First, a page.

Establishing the correlation between microstructure and current transport in high temperature superconductors has long been a challenge, especially for real-world conductors that have complex microstructures. In some cases, the presence of defects can block current flow, while in other cases it is the absence of defects that leads to poor flux pinning and reduced critical currents. In this work, we address these issues in high temperature superconducting wires and attempt to establish the correlation between current flow and microstructural and crystallographic defects by using an array of characterization tools that bridge length scales to address local variations. We have used the coordinated application of Raman microscopy, scanning electron microscopy, spectral imaging, and transmission electron microscopy to study representative specimens of "coated conductor" superconducting tapes. Detailed studies of microstructure are guided by magneto-optical imaging that reveals localized information about superconducting behavior, and highly site-specific specimen preparation is achieved using focused ion beam sectioning. These studies have identified specific microstructural and chemical defects that can be correlated with field-dependent critical current density. We have also explored the evolution of microstructure as a function of processing. Following the evolution of microstructure provides new insight that provides a better understanding of how key defects form and how they influence properties. These results will illustrate many of the capabilities available in the Electron Microscopy Center at Argonne, and a brief overview of future capabilities will also be presented.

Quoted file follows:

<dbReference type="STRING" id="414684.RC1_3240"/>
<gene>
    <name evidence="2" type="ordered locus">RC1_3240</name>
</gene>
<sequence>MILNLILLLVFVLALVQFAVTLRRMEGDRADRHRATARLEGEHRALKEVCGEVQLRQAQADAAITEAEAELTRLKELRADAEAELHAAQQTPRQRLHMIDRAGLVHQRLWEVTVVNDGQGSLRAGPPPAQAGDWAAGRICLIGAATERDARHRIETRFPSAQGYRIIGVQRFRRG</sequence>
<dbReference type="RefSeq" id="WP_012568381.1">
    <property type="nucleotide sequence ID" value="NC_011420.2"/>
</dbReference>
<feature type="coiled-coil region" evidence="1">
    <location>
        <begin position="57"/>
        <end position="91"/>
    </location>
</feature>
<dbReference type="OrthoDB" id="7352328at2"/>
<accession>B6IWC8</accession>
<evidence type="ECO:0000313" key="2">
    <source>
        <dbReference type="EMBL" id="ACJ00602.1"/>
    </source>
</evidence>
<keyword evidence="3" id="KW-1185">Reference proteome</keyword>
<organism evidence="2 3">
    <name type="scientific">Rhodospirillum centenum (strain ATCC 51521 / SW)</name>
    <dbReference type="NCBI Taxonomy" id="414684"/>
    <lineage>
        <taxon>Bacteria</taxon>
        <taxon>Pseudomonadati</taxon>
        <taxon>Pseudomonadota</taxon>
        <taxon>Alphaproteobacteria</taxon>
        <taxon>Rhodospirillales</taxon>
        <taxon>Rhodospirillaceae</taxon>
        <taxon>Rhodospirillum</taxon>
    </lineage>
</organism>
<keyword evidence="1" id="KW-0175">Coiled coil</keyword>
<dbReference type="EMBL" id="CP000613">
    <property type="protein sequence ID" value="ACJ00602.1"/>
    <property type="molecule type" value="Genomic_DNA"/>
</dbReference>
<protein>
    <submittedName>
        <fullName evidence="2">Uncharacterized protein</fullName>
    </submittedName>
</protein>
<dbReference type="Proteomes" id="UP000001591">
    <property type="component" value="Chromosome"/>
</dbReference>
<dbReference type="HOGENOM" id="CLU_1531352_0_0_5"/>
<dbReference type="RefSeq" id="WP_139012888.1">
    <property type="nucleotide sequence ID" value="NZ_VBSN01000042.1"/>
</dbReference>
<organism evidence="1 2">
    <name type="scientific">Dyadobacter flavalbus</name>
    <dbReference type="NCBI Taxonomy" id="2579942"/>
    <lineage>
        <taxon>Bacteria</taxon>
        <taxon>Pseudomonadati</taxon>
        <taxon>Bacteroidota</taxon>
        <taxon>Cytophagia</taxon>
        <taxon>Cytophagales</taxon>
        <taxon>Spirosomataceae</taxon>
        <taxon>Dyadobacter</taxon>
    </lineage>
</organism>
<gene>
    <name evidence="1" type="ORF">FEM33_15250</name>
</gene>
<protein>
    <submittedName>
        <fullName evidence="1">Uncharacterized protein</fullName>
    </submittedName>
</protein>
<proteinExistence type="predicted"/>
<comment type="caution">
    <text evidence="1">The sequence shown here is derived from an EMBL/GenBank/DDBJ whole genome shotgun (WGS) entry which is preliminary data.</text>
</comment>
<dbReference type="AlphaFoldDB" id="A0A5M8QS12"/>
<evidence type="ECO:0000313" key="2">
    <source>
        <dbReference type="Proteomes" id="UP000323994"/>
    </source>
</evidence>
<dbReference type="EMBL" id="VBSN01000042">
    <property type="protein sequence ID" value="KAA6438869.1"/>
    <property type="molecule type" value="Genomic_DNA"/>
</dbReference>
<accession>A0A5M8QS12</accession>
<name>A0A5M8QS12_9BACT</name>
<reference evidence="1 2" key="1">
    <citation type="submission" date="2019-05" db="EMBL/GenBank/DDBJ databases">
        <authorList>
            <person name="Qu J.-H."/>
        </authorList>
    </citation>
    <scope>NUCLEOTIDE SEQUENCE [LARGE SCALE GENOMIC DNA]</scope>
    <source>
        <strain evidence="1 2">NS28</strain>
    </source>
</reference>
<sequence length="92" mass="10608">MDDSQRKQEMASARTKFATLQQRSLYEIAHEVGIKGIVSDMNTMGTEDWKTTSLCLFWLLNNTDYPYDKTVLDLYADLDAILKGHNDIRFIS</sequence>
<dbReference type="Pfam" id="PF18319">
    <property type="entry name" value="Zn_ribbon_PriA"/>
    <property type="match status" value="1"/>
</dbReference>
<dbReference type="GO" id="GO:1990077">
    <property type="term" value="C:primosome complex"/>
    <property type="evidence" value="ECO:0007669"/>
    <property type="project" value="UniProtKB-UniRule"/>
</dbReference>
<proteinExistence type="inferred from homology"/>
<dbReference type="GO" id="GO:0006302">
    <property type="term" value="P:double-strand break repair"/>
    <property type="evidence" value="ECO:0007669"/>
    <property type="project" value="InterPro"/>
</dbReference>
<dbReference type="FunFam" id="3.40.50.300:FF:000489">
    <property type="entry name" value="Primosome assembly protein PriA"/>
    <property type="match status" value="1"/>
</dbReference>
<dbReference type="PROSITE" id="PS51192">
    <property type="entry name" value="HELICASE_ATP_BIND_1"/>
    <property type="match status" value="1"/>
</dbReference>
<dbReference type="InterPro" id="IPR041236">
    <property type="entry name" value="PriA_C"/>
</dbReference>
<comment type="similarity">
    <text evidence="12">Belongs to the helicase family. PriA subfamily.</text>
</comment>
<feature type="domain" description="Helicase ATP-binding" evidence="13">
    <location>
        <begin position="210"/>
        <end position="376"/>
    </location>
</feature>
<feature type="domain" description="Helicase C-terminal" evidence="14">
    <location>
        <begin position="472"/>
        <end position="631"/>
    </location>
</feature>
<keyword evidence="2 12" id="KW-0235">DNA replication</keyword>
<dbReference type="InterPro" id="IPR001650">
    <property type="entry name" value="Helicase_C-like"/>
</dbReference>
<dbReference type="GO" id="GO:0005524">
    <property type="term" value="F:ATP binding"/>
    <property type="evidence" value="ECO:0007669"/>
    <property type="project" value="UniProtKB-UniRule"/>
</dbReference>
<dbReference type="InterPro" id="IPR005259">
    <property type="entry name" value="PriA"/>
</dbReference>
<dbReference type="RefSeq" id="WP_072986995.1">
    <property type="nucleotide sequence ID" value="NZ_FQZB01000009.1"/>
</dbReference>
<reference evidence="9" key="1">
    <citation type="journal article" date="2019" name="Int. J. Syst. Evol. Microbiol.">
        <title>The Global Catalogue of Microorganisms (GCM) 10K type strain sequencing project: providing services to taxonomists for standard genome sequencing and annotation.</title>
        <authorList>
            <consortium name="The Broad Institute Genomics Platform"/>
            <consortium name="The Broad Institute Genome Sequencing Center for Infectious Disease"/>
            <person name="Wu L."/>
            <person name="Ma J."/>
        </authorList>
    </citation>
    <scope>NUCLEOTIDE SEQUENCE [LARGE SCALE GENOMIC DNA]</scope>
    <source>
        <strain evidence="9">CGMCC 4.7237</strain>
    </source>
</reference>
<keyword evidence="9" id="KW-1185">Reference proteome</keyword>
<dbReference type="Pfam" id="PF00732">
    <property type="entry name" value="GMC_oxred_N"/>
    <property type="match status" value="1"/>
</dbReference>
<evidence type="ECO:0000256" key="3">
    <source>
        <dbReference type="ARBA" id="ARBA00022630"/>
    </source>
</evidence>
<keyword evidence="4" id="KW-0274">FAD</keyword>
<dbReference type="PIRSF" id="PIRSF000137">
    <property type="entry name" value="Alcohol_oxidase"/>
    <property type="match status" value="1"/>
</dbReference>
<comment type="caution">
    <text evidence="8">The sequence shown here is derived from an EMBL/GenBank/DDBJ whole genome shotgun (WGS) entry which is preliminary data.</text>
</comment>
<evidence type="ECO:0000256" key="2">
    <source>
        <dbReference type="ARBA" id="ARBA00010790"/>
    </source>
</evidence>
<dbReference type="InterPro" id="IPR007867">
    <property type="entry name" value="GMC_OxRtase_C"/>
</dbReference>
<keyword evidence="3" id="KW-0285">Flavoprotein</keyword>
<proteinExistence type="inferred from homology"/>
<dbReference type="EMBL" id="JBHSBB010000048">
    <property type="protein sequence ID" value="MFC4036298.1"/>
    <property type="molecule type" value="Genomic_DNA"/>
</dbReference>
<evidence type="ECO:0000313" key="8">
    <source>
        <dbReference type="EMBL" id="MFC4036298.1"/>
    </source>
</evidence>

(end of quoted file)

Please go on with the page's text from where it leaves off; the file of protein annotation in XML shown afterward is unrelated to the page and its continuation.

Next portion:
ANL Physics Division Colloquium Schedule